In the next section of the act the legislature was careful to provide that nothing in the act should affect the husband's duty to support and maintain his wife and children or should abolish dower or estates by the entireties or affect the distribution of the estate of either upon the death of the other, provisions emphasizing the marriage relationship.
Our opinion coincides with that of the Supreme Court of the United States expressed in Thompson v. Thompson, 218 U.S. 611, 31 S. Ct. 111, 112, 54 L. Ed. 1180, 30 L.R.A.,N.S., 1153, 21 Ann.Cas. 921, that any change in the law so far-reaching and radical as to obliterate the common law unity "should only be wrought [by the legislature] by language so clear and plain as to be unmistakable evidence of the legislative intention." In that decision the court commented upon the effect upon public welfare and domestic harmony if each spouse were given the right to sue the other as if they were not married and then further observed: "Had it been the legislative purpose not only to permit the wife to bring suits free from her husband's participation and control, but to bring actions against him also for injuries to person or property as though they were strangers, thus emphasizing and publishing differences which otherwise might not be serious, it would have been easy to have expressed that intent in terms of irresistible clearness."
When one ponders the effect upon the marriage relationship were each spouse free to sue the other for every real or fancied wrong springing even from pique or inconsequential domestic squabbles, one can imagine what the havoc would be to the tranquility of the home. Certainly the success of the sacred institution of marriage must depend in large degree upon harmony between the spouses, and the relationship could easily be disrupted and the lives of offspring blighted if bickerings blossomed into law suits and conjugal disputes into vexatious, if not expensive, litigation.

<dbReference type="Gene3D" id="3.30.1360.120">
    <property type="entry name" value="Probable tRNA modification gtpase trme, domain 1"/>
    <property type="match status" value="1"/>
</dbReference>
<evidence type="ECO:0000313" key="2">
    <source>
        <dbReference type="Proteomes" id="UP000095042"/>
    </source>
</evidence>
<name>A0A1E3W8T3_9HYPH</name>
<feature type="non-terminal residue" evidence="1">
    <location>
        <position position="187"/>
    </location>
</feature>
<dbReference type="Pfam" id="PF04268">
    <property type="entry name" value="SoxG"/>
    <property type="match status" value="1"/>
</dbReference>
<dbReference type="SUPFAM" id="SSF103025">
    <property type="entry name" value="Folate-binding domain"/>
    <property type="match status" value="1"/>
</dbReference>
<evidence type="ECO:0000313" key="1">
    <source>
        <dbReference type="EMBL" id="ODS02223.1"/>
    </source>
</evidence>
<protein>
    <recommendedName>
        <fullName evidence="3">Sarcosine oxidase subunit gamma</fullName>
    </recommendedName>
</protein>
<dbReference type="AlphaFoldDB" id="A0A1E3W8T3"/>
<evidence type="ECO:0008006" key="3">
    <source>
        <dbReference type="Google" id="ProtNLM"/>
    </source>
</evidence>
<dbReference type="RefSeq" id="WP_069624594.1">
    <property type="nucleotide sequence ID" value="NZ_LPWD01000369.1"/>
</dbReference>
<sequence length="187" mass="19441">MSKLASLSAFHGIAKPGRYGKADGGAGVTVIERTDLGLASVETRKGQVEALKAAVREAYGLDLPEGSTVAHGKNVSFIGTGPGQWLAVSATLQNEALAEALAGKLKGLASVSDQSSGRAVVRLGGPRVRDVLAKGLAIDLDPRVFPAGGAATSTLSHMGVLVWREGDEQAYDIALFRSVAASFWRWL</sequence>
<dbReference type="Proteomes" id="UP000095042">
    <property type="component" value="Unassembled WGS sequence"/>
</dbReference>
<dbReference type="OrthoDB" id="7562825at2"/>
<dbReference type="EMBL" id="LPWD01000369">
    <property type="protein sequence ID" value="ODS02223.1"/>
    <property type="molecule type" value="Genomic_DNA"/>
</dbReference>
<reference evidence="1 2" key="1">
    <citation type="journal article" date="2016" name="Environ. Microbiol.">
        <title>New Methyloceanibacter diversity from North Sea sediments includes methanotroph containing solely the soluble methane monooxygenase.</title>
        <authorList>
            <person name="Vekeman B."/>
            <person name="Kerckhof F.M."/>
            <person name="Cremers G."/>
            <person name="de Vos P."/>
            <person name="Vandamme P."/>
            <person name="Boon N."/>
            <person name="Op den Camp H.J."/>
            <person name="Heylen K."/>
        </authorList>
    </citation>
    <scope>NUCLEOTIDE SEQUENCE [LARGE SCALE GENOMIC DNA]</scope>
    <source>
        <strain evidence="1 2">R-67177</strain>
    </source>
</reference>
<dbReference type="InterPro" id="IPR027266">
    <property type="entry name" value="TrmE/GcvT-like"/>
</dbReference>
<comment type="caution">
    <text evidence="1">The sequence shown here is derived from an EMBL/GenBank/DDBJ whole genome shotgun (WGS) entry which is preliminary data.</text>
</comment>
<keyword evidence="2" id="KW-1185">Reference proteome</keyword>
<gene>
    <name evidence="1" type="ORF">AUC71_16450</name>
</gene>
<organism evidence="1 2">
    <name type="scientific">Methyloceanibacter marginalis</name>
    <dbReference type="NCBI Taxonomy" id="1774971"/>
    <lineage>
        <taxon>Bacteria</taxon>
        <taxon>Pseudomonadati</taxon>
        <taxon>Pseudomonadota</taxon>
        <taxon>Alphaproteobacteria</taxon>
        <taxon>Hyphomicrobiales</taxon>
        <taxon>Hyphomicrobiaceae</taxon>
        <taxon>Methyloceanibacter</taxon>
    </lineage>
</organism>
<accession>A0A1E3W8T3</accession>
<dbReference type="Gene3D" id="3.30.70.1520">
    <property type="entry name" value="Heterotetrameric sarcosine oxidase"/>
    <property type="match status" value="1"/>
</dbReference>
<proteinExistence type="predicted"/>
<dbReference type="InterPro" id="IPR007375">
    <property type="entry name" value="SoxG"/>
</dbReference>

The legislature will assume grave responsibility when it enacts that each spouse may treat the other as a stranger so far as legal rights are concerned; and when it does so, the language proclaiming this revolutionary change should be positive and unambiguous.
We are impelled to the conclusion that the circuit judge was eminently correct when he held that the appellant could not and should not prevail in this case.
ADAMS, C.J., and TERRELL, CHAPMAN, SEBRING, and HOBSON, JJ., concur.
ROBERTS, J., dissents.